We are about to begin the annual season historically known as “Lent.” Lent begins on Ash Wednesday and concludes on Palm Sunday. This time is meant to be an embodied experience of heart preparation anticipating the coming of King Jesus.
Traditionally, this has been a season of repentance and cleansing for “righteousness goes before Him, and prepares the way for His steps” (Psalm 85:13). This is why things like fasting and confession are typically associated with Lent.
Though these guides do not line up specifically with Ash Wednesday and Palm Sunday, we hope that the spirit of the season is captured in these pages. Our hope is that, as we journey with Jesus through the Gospel of Mark together, we’ll be made more like Him. Mark will force us to wrestle with who we really believe Jesus to be and then challenge us to take up our cross daily and follow Him.
A great place to start before reading, and to reference back to periodically, is the overview of the Book of Mark that the Bible Project have put together.
The main verse we want you to consider throughout this series is Mark 10:45 which says, “For even the Son of Man did not come to be served, but to serve, and to give his life as a ransom for many.” Be encouraged to memorize, meditate on and seek to implement this verse in your life.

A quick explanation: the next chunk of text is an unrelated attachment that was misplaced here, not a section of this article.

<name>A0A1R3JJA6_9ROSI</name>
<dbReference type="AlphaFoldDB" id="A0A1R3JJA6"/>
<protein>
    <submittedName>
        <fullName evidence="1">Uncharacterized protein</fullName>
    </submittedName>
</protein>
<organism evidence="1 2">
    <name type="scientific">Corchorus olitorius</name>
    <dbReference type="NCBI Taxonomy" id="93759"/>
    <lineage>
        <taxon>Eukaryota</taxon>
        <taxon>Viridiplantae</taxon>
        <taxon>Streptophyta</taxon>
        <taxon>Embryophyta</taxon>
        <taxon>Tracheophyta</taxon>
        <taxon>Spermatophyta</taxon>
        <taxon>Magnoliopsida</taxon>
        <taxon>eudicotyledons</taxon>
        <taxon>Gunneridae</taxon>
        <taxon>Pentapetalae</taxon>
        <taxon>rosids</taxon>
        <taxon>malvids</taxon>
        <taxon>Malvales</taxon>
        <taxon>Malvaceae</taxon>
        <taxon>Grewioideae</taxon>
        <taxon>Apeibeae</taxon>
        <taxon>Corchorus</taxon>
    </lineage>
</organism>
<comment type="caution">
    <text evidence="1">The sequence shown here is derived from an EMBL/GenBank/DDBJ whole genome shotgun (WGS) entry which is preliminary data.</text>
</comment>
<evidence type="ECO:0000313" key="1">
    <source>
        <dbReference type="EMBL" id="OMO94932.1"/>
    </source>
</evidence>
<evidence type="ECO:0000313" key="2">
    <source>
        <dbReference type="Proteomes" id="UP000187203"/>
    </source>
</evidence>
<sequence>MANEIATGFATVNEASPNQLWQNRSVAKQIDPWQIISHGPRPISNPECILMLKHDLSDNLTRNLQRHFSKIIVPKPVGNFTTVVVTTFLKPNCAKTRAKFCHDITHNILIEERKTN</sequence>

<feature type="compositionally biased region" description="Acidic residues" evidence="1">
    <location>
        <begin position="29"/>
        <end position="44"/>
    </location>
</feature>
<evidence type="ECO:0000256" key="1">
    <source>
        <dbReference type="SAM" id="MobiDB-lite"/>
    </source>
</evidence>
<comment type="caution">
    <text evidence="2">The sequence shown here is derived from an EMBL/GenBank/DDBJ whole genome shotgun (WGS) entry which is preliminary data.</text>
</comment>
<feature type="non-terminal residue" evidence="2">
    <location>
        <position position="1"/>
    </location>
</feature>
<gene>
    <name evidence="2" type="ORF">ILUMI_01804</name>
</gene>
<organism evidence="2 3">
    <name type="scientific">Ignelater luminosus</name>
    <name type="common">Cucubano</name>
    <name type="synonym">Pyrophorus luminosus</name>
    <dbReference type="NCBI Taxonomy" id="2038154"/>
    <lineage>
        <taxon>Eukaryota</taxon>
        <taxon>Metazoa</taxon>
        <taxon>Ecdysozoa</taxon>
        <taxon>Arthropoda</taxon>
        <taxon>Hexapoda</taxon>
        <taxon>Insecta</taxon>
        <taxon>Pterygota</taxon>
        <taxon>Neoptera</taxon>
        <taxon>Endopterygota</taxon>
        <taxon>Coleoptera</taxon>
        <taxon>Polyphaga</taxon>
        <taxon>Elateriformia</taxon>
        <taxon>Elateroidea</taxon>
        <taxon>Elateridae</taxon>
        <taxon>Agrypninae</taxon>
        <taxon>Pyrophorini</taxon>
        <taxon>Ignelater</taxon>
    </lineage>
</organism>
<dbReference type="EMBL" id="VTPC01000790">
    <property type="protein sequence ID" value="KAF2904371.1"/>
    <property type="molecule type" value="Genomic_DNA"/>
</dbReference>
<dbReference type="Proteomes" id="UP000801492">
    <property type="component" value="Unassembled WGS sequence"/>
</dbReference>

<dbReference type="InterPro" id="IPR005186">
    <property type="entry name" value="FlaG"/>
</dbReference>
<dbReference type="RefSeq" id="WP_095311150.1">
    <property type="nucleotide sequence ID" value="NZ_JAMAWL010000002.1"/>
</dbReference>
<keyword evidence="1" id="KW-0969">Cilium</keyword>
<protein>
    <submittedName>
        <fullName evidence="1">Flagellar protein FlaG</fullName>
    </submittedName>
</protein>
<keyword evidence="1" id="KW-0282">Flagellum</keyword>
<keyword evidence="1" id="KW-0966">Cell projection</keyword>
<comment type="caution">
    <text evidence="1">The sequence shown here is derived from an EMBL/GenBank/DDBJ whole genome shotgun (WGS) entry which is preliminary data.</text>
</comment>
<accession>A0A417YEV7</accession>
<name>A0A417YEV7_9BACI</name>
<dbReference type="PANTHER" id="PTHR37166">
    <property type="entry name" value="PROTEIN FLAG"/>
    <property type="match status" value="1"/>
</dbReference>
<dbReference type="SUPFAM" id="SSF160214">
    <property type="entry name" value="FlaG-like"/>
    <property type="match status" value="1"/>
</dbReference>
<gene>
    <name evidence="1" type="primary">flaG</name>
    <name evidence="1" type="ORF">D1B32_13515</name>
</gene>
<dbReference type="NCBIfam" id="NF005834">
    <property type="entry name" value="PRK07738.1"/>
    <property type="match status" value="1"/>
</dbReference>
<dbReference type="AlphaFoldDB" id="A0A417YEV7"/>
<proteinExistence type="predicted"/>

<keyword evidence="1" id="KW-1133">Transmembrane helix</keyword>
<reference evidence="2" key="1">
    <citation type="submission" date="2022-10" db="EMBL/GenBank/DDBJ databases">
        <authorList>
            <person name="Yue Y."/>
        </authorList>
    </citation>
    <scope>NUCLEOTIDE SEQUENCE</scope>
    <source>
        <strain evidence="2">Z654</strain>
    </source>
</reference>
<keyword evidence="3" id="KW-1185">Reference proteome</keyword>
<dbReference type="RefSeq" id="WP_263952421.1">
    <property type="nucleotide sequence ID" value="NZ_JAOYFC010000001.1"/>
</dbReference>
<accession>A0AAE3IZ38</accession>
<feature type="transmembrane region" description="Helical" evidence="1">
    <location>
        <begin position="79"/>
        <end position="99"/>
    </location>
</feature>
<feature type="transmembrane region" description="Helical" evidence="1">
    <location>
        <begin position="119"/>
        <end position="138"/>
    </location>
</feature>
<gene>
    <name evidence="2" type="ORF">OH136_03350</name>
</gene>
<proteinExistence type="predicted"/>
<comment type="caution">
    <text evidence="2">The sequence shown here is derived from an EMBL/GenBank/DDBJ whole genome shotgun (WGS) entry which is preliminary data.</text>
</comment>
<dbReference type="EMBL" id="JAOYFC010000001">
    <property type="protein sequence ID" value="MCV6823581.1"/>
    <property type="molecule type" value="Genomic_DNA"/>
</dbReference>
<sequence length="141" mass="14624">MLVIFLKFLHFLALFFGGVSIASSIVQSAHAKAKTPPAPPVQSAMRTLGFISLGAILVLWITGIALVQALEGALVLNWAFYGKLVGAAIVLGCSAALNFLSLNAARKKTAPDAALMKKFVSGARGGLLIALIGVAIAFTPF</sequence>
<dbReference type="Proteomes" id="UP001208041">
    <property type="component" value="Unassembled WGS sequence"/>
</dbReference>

“May the God of endurance and encouragement grant you to live in such harmony with one another, in accord with Christ Jesus, that together you may with one voice glorify the God and Father of our Lord Jesus Christ.” Romans 15:5-6
How to use these guides
1. There will be daily reading assigned from the Gospel of Mark starting February 22nd and concluding on Easter Sunday, April 17. There is some bonus material for you March 6-8 to help you get started and April 18 to help you consider how to apply what you read the previous 40 days.
2. There is also weekly devotional content to help prepare your heart for what you are about to read that week. As you prayerfully consider the time and place each day to spend with Jesus, let these devotionals situate you in the story. Imagine yourself walking with Jesus in the streets of Jerusalem, sitting in the crowd when He heals the paralytic or watching Him feed 5,000 people with just a little bread and a few fish. The more you are able to visualize what you are encountering, the more you will get out of this reading guide.
3. There is a key verse each week for you to consider memorizing. Memorization helps crystallize key points in your heart regarding the section of reading you are taking in. These verses have been selected to help you grab hold of the meaning of each section so that you can carry it with you throughout the coming days.
4. There are reflective questions for you to interact with each week. The goal is to answer the questions before you read the upcoming section and after you finish. Then compare and contrast your responses to see how a fresh encounter with Jesus may confirm or reshape things you previously thought about Him.